ONE of the safest bets to have taken in recent times would have been that the ICC would set up a committee/commission to investigate match-fixing. You could have dished out your life savings safely and got it all back with a little besides. The august body that runs cricket worldwide met with unseeemly alacrity and duly agreed to form a committee. So what else is new?
There has also been agreement on life bans on those found guilty of match-fixing. Here's another safe bet -- I'll give you odds of a thousand to one that nobody will ever get this punishment. Certainly not in my lifetime. But it sounds impressive doesn't it? That, in the main, is the point. Stern punishment -- remember the countless times when Bill Clinton has said that the US "is not ruling out any options" and then looked the other way when some butcher or the other slaughtered his own countrymen? Ladies and gentlemen, welcome to international cricket diplomacy. This is the United Nations all over again.
It all sounds so very similar to the way a national government reaction to a crisis. The only difference is that a government would probably have gone one step further and made some poor sod the scapegoat. The ICC cannot do that because cricketers are among the elite in every country. And each board will be more than willing to bat for its own players.
Pakistan has been given five weeks to submit the report of its inquiry into match-fixing. Five weeks to submit a report which has already been submitted to the country's government!!! Why do they need five weeks? So that the Pakistani authorities can ensure that no feathers are ruffled when the report finally comes out? Or to give them time to water it down? Who will know whether what finally emerges (if, indeed, anything does) is the real thing?
And what of the two weather reporters, Shane Warne and Mark Waugh? Oh, they get off scot-free. What of Cronje? His bolt has already been shot. No more cricket for him. Like many wealthy South Africans he may migrate somewhere and begin life anew. Remember that skilful PR made Richard Milhous Nixon something of a saint by the time he died. Cronje's sins are much less in comparison.
If the ICC was serious about cutting out this cancer that has made cricket a farce, then it should have cut down on offshore one-day cricket tournaments. That is the cause, match-fixing is just an effect. If you have a boil on your foot and get fever as a result, there is no point treating the fever. You have to lance the boil. This the ICC does not have the guts to do. The kind of verbal fan dance which went on in London will do nothing to stop match-fixing. Indeed, it will only encourage those involved because they would have realised that even when the ICC was faced with the most serious crisis in its existence, it chose to appear to do something, not really get to the root of the problem.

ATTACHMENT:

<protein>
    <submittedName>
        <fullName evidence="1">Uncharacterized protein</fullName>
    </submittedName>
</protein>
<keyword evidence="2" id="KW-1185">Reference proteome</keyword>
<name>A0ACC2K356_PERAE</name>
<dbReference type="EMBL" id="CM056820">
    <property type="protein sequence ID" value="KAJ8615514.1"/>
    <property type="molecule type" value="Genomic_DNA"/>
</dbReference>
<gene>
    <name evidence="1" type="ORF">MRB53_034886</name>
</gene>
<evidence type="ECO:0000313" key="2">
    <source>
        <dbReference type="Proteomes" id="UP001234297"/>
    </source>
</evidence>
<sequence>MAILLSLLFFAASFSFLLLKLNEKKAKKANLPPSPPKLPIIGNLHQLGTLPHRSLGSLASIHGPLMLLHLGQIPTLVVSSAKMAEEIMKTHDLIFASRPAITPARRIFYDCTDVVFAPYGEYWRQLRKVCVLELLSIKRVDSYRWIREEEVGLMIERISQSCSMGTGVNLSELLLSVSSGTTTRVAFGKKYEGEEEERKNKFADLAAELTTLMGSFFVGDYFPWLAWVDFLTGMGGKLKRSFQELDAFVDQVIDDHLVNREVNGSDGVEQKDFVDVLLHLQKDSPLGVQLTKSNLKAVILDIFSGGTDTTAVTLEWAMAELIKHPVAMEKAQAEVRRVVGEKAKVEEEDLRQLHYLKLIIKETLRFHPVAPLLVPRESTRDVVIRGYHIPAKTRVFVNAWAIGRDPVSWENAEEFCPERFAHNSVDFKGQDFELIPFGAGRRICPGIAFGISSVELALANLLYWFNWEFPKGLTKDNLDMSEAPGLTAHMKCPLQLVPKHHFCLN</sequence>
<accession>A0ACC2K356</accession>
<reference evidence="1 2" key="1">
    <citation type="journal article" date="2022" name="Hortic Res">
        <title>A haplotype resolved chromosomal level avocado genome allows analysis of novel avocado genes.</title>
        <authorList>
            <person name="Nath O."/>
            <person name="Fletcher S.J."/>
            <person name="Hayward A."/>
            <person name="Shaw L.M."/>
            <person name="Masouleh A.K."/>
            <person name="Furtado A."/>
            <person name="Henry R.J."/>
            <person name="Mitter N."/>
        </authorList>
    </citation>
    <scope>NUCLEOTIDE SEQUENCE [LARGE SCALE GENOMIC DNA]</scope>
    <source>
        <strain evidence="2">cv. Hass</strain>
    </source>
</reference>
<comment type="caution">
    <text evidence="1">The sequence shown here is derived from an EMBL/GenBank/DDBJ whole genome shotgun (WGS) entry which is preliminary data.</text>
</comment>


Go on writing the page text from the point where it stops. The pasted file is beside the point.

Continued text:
If the former Indian board chief, I.S. Bindra, had nothing of substance in his files, why did the ICC not invite him to present his evidence and then hold him up to ridicule? Bindra, it must be recalled, was an ardent backer of Dalmiya when the latter made his first bid for the ICC post in 1996 and later fell out with him. Whatever the background, here was a former cricket administrator who had travelled to London on his own and made tall claims that he had material to prove that some people were guilty. Why not call his bluff? The point is was it a bluff?
Notice that even after Bindra went public with claims that Kapil Dev offered Manoj Prabhakar a bribe, the former Indian captain did not threaten legal action. The other three Indian cricketers named by an Indian magazine -- Nayan Mongia, Mohammed Azharuddin and Ajay Jadeja -- have not made any legal moves either.
South Africa has already announced its inquiry will begin sitting next week and probably finish its job by June 10 and publish an interim report by June 30. But I wouldn't advise anybody to hold their breath in anticipation. Australia has made a big noise about domestic cricketers also being subject to scrutiny. Of course, the bigger the stink in your house, the more perfume you have to spray in the air. Australia is fairly desperate to ensure that the dreaded words "Mark Waugh and Shane Warne" do not figure too prominently in the media right now.
What was the whole point of the ICC meeting in such haste? Oh, when a bushfire is burning, the firemen have to rush to the scene. They can douse the flames or put sand on it and leave it smouldering. The public must not feel that the firemen are not doing their job -- which is not to prevent fires but to put them out when they break out. This the ICC has done. It has doused the fires in the media and a few months down the line the noise which has been heard for some time will die down. And then we can all start looking at the odd happenings on the field and wondering. Somebody out there in Sharjah must be having a damn good laugh.